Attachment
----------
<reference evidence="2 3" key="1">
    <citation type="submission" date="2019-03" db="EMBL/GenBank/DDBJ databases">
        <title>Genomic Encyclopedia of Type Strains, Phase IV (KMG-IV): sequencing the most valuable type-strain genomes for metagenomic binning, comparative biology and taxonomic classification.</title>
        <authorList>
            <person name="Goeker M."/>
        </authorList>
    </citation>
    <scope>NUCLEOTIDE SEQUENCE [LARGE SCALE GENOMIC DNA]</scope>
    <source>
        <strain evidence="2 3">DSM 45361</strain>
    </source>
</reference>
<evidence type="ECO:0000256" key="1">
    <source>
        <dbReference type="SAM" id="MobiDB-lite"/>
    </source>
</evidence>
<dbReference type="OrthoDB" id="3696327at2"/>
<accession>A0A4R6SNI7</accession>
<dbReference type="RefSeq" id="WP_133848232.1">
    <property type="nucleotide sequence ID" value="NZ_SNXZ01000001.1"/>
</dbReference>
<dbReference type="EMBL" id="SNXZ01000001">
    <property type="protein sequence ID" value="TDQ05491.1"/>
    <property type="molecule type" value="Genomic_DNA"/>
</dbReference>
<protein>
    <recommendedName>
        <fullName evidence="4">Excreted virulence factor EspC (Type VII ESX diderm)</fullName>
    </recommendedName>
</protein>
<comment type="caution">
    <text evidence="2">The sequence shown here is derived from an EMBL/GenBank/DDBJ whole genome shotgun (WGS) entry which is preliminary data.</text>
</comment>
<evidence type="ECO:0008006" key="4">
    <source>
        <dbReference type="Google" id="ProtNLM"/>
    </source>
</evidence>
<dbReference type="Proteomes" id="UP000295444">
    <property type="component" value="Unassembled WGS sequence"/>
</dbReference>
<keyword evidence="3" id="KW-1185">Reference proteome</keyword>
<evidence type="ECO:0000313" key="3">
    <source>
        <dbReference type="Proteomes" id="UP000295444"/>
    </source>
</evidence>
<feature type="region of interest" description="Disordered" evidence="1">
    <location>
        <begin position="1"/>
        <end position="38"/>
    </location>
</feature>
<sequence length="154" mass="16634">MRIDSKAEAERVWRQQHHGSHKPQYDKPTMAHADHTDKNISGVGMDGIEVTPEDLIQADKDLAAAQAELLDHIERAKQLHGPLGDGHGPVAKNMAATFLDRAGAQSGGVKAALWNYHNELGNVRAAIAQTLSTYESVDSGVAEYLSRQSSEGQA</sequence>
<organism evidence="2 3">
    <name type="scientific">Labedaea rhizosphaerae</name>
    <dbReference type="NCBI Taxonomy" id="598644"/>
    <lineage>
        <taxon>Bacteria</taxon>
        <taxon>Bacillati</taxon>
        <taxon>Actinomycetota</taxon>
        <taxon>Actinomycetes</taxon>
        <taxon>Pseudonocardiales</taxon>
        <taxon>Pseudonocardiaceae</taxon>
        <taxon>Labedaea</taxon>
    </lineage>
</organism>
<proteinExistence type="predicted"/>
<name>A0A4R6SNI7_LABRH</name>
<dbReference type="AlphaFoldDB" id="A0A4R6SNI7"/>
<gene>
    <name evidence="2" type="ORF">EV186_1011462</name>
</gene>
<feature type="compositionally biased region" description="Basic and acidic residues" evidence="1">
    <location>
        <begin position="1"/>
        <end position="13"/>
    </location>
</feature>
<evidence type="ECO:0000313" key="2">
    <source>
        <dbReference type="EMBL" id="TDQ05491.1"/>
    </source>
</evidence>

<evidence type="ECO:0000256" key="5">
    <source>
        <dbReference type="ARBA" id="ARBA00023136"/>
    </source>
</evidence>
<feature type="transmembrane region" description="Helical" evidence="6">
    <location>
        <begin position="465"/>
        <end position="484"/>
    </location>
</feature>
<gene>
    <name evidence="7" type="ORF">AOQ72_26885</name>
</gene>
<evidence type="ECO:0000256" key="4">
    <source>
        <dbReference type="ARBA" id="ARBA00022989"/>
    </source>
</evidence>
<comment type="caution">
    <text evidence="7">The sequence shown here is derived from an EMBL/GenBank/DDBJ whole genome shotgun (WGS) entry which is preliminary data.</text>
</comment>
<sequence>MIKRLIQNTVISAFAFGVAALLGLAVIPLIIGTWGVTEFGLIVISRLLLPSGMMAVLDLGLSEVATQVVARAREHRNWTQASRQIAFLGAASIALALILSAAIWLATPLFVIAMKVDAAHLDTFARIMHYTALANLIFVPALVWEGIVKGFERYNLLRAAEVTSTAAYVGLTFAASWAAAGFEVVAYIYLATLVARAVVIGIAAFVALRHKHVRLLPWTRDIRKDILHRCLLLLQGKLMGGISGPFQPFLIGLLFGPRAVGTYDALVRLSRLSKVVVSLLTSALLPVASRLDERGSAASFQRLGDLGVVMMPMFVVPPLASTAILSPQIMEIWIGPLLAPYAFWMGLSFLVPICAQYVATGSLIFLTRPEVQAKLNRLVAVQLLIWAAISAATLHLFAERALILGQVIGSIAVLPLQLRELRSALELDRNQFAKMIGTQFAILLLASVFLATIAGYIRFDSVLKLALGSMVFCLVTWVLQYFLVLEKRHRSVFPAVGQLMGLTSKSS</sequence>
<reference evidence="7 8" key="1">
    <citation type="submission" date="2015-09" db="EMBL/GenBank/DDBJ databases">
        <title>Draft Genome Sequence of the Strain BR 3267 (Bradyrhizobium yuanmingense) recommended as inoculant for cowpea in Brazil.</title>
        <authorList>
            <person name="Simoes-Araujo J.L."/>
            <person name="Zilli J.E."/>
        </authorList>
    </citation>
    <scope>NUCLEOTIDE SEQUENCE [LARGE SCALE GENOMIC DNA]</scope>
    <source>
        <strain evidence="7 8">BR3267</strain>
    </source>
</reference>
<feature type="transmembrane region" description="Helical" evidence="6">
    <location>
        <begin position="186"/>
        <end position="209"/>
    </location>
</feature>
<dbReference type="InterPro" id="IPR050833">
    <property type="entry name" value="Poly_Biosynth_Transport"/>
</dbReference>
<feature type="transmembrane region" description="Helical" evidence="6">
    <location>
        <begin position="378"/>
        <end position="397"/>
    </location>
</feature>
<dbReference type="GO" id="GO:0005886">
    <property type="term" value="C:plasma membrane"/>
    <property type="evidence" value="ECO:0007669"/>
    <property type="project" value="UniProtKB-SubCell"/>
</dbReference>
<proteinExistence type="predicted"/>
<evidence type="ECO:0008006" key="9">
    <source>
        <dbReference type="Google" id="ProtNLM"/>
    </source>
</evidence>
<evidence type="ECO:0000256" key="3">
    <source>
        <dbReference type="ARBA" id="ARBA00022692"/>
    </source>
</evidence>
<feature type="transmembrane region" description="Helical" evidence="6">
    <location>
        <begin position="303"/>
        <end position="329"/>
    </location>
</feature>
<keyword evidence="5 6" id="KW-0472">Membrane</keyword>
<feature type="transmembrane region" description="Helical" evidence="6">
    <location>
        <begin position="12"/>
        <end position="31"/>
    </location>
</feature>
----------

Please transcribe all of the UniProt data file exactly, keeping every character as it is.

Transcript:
<reference evidence="2 3" key="1">
    <citation type="submission" date="2019-03" db="EMBL/GenBank/DDBJ databases">
        <title>Genomic Encyclopedia of Type Strains, Phase IV (KMG-IV): sequencing the most valuable type-strain genomes for metagenomic binning, comparative biology and taxonomic classification.</title>
        <authorList>
            <person name="Goeker M."/>
        </authorList>
    </citation>
    <scope>NUCLEOTIDE SEQUENCE [LARGE SCALE GENOMIC DNA]</scope>
    <source>
        <strain evidence="2 3">DSM 45361</strain>
    </source>
</reference>
<evidence type="ECO:0000256" key="1">
    <source>
        <dbReference type="SAM" id="MobiDB-lite"/>
    </source>
</evidence>
<dbReference type="OrthoDB" id="3696327at2"/>
<accession>A0A4R6SNI7</accession>
<dbReference type="RefSeq" id="WP_133848232.1">
    <property type="nucleotide sequence ID" value="NZ_SNXZ01000001.1"/>
</dbReference>
<dbReference type="EMBL" id="SNXZ01000001">
    <property type="protein sequence ID" value="TDQ05491.1"/>
    <property type="molecule type" value="Genomic_DNA"/>
</dbReference>
<protein>
    <recommendedName>
        <fullName evidence="4">Excreted virulence factor EspC (Type VII ESX diderm)</fullName>
    </recommendedName>
</protein>
<comment type="caution">
    <text evidence="2">The sequence shown here is derived from an EMBL/GenBank/DDBJ whole genome shotgun (WGS) entry which is preliminary data.</text>
</comment>
<evidence type="ECO:0008006" key="4">
    <source>
        <dbReference type="Google" id="ProtNLM"/>
    </source>
</evidence>
<dbReference type="Proteomes" id="UP000295444">
    <property type="component" value="Unassembled WGS sequence"/>
</dbReference>
<keyword evidence="3" id="KW-1185">Reference proteome</keyword>
<evidence type="ECO:0000313" key="3">
    <source>
        <dbReference type="Proteomes" id="UP000295444"/>
    </source>
</evidence>
<feature type="region of interest" description="Disordered" evidence="1">
    <location>
        <begin position="1"/>
        <end position="38"/>
    </location>
</feature>
<sequence length="154" mass="16634">MRIDSKAEAERVWRQQHHGSHKPQYDKPTMAHADHTDKNISGVGMDGIEVTPEDLIQADKDLAAAQAELLDHIERAKQLHGPLGDGHGPVAKNMAATFLDRAGAQSGGVKAALWNYHNELGNVRAAIAQTLSTYESVDSGVAEYLSRQSSEGQA</sequence>
<organism evidence="2 3">
    <name type="scientific">Labedaea rhizosphaerae</name>
    <dbReference type="NCBI Taxonomy" id="598644"/>
    <lineage>
        <taxon>Bacteria</taxon>
        <taxon>Bacillati</taxon>
        <taxon>Actinomycetota</taxon>
        <taxon>Actinomycetes</taxon>
        <taxon>Pseudonocardiales</taxon>
        <taxon>Pseudonocardiaceae</taxon>
        <taxon>Labedaea</taxon>
    </lineage>
</organism>
<proteinExistence type="predicted"/>
<name>A0A4R6SNI7_LABRH</name>
<dbReference type="AlphaFoldDB" id="A0A4R6SNI7"/>
<gene>
    <name evidence="2" type="ORF">EV186_1011462</name>
</gene>
<feature type="compositionally biased region" description="Basic and acidic residues" evidence="1">
    <location>
        <begin position="1"/>
        <end position="13"/>
    </location>
</feature>
<evidence type="ECO:0000313" key="2">
    <source>
        <dbReference type="EMBL" id="TDQ05491.1"/>
    </source>
</evidence>

<evidence type="ECO:0000256" key="5">
    <source>
        <dbReference type="ARBA" id="ARBA00023136"/>
    </source>
</evidence>
<feature type="transmembrane region" description="Helical" evidence="6">
    <location>
        <begin position="465"/>
        <end position="484"/>
    </location>
</feature>
<gene>
    <name evidence="7" type="ORF">AOQ72_26885</name>
</gene>
<evidence type="ECO:0000256" key="4">
    <source>
        <dbReference type="ARBA" id="ARBA00022989"/>
    </source>
</evidence>
<comment type="caution">
    <text evidence="7">The sequence shown here is derived from an EMBL/GenBank/DDBJ whole genome shotgun (WGS) entry which is preliminary data.</text>
</comment>
<sequence>MIKRLIQNTVISAFAFGVAALLGLAVIPLIIGTWGVTEFGLIVISRLLLPSGMMAVLDLGLSEVATQVVARAREHRNWTQASRQIAFLGAASIALALILSAAIWLATPLFVIAMKVDAAHLDTFARIMHYTALANLIFVPALVWEGIVKGFERYNLLRAAEVTSTAAYVGLTFAASWAAAGFEVVAYIYLATLVARAVVIGIAAFVALRHKHVRLLPWTRDIRKDILHRCLLLLQGKLMGGISGPFQPFLIGLLFGPRAVGTYDALVRLSRLSKVVVSLLTSALLPVASRLDERGSAASFQRLGDLGVVMMPMFVVPPLASTAILSPQIMEIWIGPLLAPYAFWMGLSFLVPICAQYVATGSLIFLTRPEVQAKLNRLVAVQLLIWAAISAATLHLFAERALILGQVIGSIAVLPLQLRELRSALELDRNQFAKMIGTQFAILLLASVFLATIAGYIRFDSVLKLALGSMVFCLVTWVLQYFLVLEKRHRSVFPAVGQLMGLTSKSS</sequence>
<reference evidence="7 8" key="1">
    <citation type="submission" date="2015-09" db="EMBL/GenBank/DDBJ databases">
        <title>Draft Genome Sequence of the Strain BR 3267 (Bradyrhizobium yuanmingense) recommended as inoculant for cowpea in Brazil.</title>
        <authorList>
            <person name="Simoes-Araujo J.L."/>
            <person name="Zilli J.E."/>
        </authorList>
    </citation>
    <scope>NUCLEOTIDE SEQUENCE [LARGE SCALE GENOMIC DNA]</scope>
    <source>
        <strain evidence="7 8">BR3267</strain>
    </source>
</reference>
<feature type="transmembrane region" description="Helical" evidence="6">
    <location>
        <begin position="186"/>
        <end position="209"/>
    </location>
</feature>
<dbReference type="InterPro" id="IPR050833">
    <property type="entry name" value="Poly_Biosynth_Transport"/>
</dbReference>
<feature type="transmembrane region" description="Helical" evidence="6">
    <location>
        <begin position="378"/>
        <end position="397"/>
    </location>
</feature>
<dbReference type="GO" id="GO:0005886">
    <property type="term" value="C:plasma membrane"/>
    <property type="evidence" value="ECO:0007669"/>
    <property type="project" value="UniProtKB-SubCell"/>
</dbReference>
<proteinExistence type="predicted"/>
<evidence type="ECO:0008006" key="9">
    <source>
        <dbReference type="Google" id="ProtNLM"/>
    </source>
</evidence>
<evidence type="ECO:0000256" key="3">
    <source>
        <dbReference type="ARBA" id="ARBA00022692"/>
    </source>
</evidence>
<feature type="transmembrane region" description="Helical" evidence="6">
    <location>
        <begin position="303"/>
        <end position="329"/>
    </location>
</feature>
<keyword evidence="5 6" id="KW-0472">Membrane</keyword>
<feature type="transmembrane region" description="Helical" evidence="6">
    <location>
        <begin position="12"/>
        <end position="31"/>
    </location>
</feature>